In a project-based practicum course, students participate in a weekly seminar and work on a project under the supervision of their professor. This project-based practicum course will focus on the interaction between international human rights law and sexual and reproductive health. Students will participate in a two hour/week seminar and carry out 10 hours/week of project work under the direction of the course professor.
SEMINAR: The seminar will begin by providing an overview of international human rights law as it pertains to sexual and reproductive rights. The course will then focus on access to reproductive health from an international perspective, examining States’ obligations on a variety of issues, such as maternal mortality. Finally, students will learn through coursework about other sexual and reproductive health issues linked to the right to dignity, autonomy and bodily integrity, such as rape as a means of torture and forced sterilization. Analyzing recent decisions emerging from regional and international human rights bodies, such as the European Court of Human Rights, the Inter-American Commission and Court on Human Rights and the CEDAW Committee (UN Committee on the Convention on the Elimination of All Forms of Discrimination against Women), the seminar component will provide a solid legal foundation for students to develop their experiential/field placement projects.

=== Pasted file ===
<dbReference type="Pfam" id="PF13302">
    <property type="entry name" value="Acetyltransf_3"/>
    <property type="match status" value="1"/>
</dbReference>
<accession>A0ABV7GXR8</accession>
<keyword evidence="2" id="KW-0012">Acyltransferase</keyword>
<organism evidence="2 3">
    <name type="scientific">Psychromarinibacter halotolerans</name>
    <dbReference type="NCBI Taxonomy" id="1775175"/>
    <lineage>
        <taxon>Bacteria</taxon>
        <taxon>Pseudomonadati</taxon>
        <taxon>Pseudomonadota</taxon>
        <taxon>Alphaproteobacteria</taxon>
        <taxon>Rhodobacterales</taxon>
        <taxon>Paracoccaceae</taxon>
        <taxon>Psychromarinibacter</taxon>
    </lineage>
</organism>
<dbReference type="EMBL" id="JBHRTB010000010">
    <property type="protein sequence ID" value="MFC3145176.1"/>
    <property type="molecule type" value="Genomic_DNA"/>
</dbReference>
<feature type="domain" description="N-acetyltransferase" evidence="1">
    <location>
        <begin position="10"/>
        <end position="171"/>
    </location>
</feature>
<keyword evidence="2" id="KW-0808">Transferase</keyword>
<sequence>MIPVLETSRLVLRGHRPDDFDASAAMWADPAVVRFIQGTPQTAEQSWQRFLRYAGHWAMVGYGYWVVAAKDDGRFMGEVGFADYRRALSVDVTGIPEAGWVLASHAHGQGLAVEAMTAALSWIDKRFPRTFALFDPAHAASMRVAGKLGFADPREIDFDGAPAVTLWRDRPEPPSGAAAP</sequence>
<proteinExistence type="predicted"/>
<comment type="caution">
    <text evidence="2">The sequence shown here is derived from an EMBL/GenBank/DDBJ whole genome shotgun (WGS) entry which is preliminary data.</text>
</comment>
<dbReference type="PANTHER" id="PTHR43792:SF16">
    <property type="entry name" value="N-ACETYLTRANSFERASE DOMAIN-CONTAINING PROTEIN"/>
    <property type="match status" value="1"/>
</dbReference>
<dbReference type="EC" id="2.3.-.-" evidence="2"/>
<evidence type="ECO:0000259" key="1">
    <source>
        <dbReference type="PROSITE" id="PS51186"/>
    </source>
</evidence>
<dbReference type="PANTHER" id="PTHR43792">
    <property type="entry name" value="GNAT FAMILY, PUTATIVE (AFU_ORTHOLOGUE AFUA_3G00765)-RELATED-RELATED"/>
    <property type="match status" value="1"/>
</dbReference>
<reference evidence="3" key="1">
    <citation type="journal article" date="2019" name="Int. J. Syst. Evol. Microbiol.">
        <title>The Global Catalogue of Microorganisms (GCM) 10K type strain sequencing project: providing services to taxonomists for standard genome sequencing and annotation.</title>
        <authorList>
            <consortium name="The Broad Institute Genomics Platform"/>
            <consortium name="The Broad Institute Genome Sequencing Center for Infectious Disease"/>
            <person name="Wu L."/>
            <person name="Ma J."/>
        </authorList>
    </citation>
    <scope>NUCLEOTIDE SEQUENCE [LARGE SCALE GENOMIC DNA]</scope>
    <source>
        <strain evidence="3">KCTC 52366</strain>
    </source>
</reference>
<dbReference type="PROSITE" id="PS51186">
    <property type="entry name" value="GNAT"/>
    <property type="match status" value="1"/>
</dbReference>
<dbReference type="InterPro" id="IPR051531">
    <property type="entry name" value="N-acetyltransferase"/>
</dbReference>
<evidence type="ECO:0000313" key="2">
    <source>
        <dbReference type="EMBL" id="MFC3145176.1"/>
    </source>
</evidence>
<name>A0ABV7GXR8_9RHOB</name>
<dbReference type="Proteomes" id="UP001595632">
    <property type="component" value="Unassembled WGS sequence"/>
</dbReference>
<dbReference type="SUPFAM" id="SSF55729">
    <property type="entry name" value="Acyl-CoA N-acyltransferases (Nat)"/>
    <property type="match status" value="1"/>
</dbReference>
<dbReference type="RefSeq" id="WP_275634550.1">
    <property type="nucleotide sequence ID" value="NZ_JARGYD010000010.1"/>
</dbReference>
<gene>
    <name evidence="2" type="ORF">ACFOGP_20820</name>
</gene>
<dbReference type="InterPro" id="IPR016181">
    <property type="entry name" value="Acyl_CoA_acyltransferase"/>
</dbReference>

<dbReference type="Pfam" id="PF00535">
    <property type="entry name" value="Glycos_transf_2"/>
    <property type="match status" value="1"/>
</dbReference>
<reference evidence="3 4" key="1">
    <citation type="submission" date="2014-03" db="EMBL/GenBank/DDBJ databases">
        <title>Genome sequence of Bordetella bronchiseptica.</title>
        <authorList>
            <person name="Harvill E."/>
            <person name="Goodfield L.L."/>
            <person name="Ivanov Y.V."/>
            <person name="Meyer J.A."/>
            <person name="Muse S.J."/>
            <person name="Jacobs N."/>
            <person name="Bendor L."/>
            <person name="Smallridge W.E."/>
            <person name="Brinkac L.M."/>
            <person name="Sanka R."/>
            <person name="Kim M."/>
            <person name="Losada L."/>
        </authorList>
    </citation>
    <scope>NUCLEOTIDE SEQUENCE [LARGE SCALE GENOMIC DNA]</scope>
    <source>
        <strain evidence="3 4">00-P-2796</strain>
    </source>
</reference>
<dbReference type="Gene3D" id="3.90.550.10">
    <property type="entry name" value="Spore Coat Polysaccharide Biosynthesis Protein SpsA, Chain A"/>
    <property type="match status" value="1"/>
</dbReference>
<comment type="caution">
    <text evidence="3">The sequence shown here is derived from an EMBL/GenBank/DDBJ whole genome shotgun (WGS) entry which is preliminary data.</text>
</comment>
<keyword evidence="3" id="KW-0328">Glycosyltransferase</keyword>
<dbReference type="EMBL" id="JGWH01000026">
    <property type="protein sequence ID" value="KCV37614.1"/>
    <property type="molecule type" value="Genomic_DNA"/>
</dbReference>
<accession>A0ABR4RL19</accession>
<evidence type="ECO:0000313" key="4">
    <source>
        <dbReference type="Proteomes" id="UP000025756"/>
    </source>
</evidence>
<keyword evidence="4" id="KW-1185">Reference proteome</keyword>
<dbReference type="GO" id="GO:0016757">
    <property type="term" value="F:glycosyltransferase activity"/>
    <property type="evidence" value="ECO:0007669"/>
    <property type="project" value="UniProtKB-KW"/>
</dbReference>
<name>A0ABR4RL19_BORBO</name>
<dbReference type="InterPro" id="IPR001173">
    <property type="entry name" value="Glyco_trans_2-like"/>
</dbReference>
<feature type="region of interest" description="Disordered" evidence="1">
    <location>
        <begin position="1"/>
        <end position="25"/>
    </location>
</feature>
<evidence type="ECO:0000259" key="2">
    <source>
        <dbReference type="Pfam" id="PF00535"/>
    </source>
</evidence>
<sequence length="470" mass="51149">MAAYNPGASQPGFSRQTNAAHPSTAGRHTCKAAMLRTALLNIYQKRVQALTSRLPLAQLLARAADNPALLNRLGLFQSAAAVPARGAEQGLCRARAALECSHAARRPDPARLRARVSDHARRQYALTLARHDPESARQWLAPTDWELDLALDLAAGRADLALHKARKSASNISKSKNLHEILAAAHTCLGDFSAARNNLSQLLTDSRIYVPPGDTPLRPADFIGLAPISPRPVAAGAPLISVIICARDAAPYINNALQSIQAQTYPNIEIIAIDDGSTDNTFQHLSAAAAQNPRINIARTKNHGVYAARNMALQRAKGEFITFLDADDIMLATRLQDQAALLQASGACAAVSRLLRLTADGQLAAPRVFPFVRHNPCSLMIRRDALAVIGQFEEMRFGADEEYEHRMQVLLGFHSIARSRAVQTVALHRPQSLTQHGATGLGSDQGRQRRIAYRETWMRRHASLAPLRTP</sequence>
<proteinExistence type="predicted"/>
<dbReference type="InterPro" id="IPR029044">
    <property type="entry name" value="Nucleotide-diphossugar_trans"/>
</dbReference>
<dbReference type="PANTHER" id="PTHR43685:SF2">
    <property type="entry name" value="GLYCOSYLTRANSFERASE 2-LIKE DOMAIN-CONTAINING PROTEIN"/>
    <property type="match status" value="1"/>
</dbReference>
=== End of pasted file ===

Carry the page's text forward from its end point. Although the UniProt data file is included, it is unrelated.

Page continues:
PROJECT WORK: Students will work with external partners on legal and policy projects related to sexual and reproductive health. Some of the projects may include drafting amicus briefs for cases currently pending before international bodies, and drafting briefs assessing a particular State's compliance with human rights law regarding sexual and reproductive rights to be filed in front of UN bodies (shadow reports). Through these projects, students will learn how to conduct an analysis of existing legal and regulatory frameworks for sexual and reproductive health from a human rights perspective. Students will also learn how to use epidemiological data to support and craft compelling human rights law arguments for advancing public policy on, for example, maternal mortality and sexual violence prevention and eradication. By working with external civil society organizations, the course will give students the opportunity to develop practical projects using international human rights law to advocate for the advancement of sexual and reproductive health rights. In the past, external partners have included: the Center for Reproductive Rights, Women’s Link Worldwide, Human Rights Watch (Women’s Rights Division), IPAS, and Southern Africa Litigation Centre, among others.